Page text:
• The last 100-game loser in Red Sox history came in 1965, a seventh straight sub-.500 season that coincided with the last days of, and the days following, Ted Williams. Drawing barely 8,000 fans per game, and just 1,247 for Dave Morehead’s September no-hitter was finally enough to get Yawkey to dismiss Pinky Higgins, a status-quo loving Texan in every awful way you can imagine during the 1950s and 60s. Within 24 months, Yaz was captain, a prospect-laden roster was turning heads under former Triple-A manager Dick Williams, and the modern era of Red Sox baseball was underway.
You get the point. The listless early ’90s teams of Butch Hobson led to Dan Duquette, a modern front office, and the underpinnings of the 2004 team. Bobby Valentine’s 2012 debacle begat building around chemistry and veterans with something to prove in 2013. Almost every cloud in Red Sox history has had a silver lining, so there’s no reason to think even these Not Ready For 162 Games players can’t be redeemed.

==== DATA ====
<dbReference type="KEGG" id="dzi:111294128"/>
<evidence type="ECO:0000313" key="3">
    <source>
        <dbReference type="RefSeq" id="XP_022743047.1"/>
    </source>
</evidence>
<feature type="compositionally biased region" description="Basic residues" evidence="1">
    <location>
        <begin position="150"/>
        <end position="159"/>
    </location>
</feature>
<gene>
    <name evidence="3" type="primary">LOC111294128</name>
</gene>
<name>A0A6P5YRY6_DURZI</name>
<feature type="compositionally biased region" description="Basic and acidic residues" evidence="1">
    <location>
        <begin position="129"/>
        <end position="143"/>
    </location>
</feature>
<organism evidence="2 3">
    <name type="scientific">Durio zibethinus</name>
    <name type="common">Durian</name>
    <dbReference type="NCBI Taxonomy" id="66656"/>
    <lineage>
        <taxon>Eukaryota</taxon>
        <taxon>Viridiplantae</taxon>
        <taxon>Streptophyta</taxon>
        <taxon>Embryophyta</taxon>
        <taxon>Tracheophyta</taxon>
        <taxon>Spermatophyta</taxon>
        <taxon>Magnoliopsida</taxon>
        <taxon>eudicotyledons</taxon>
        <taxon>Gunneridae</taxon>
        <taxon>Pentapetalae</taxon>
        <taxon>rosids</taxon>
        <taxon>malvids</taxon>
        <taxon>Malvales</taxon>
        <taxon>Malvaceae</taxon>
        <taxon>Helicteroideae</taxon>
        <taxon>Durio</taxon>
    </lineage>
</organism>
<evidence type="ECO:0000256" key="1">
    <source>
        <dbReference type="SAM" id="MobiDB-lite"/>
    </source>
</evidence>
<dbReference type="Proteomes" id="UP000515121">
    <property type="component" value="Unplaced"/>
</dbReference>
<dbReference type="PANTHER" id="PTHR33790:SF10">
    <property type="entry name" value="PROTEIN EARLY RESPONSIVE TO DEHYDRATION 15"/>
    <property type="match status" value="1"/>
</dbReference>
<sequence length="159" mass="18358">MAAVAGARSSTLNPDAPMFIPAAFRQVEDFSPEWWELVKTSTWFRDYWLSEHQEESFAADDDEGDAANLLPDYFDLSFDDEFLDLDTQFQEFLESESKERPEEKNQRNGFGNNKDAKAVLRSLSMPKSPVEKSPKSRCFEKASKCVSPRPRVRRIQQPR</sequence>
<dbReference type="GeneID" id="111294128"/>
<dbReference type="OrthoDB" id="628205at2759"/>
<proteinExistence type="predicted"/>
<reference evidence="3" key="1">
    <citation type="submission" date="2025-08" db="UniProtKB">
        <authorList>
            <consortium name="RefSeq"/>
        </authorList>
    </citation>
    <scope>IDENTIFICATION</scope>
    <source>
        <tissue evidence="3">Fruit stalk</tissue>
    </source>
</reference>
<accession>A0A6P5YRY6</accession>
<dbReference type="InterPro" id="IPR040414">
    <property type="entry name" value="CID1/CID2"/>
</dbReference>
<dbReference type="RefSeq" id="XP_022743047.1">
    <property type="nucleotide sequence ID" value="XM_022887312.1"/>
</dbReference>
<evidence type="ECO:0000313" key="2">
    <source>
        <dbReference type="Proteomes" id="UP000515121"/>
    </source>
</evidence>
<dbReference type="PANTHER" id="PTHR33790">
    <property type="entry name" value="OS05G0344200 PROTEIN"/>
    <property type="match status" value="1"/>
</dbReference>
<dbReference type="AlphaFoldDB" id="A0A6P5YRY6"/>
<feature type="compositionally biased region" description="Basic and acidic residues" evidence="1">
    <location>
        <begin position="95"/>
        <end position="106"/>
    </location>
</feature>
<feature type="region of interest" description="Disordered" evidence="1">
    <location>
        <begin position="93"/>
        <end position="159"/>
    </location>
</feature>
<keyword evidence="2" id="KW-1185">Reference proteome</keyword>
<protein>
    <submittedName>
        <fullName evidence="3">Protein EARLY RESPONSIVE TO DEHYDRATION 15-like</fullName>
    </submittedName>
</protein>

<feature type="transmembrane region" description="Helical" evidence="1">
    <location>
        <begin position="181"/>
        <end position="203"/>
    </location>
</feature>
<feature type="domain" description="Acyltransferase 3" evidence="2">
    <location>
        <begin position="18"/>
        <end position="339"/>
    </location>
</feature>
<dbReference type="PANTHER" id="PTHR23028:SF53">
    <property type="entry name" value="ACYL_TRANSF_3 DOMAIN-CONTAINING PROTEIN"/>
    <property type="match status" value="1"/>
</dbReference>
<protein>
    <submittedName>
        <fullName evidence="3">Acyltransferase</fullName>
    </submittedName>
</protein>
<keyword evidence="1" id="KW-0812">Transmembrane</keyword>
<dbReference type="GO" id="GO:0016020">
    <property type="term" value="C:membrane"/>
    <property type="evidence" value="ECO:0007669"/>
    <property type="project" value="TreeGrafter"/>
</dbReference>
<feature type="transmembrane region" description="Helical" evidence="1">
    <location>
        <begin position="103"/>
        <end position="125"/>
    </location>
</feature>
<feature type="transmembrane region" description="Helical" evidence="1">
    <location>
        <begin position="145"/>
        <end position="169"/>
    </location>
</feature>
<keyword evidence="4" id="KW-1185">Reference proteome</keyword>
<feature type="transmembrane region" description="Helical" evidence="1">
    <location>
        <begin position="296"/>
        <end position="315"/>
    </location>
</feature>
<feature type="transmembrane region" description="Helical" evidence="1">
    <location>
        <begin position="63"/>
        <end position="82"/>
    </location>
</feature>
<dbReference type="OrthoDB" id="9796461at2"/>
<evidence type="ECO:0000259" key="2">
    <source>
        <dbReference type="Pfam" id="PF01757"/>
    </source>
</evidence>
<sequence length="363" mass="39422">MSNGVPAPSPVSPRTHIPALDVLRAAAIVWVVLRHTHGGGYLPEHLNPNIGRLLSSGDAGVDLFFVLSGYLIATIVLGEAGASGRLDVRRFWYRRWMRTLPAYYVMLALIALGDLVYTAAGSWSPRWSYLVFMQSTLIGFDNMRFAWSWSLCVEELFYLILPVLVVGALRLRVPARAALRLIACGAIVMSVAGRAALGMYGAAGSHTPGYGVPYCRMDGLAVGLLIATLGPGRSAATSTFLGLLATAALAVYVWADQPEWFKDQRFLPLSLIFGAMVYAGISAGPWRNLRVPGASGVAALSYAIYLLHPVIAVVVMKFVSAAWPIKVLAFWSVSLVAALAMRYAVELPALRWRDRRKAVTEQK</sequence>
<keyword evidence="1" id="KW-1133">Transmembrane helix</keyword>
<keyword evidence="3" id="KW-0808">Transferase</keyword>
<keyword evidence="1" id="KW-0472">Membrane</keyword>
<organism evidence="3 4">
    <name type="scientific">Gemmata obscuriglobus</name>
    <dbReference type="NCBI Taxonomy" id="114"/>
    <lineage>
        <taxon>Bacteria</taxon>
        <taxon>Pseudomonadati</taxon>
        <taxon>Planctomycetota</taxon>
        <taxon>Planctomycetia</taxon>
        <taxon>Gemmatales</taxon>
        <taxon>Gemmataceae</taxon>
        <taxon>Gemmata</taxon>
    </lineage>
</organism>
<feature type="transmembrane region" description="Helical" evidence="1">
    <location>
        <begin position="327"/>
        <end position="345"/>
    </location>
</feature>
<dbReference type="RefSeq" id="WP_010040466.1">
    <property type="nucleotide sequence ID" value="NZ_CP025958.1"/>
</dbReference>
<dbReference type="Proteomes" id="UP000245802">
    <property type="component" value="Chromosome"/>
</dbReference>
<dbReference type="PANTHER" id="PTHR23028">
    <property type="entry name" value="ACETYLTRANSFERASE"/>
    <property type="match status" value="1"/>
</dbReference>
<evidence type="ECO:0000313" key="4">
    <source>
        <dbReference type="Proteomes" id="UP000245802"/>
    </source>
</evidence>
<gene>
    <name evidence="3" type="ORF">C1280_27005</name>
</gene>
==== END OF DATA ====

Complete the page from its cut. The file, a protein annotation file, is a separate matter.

Especially when fanless games, a shortened schedule, and a distracted world have given Chaim Bloom every opportunity to rip this thing down to the studs with minimal blowback.
“At the end of the day, to do what we’re trying to do over the time period that we’re trying to do it, we need talent throughout the system. We need waves of it,” Bloom said Sunday, discussing Moreland’s trade to San Diego for a pair of 20-something position players, Hudson Potts and Jeisson Rosario, who were in the Padres’ top 30 prospects. “That, we think, has to be our first priority when we’re looking at trade returns in this context.”
Just 14 players remain from the 2018 world champions, with Bloom — only the chief baseball officer for 10 months — stewarding the trades of Mookie Betts, David Price, Brandon Workman, Heath Hembree, Moreland, and whoever will follow them before the 4 p.m. Monday deadline. This, also, is not unique. When Dick O’Connell took over for the disgraceful Higgins in 1966, he largely just emptied the minors to see what he had. Duquette’s 1994 Red Sox used an MLB-leading 45 players and 23 pitchers. Among them were many of the day’s Dylan Coveys and Zack Godleys and Ryan Webers and Kyle Harts and Andrew Triggses.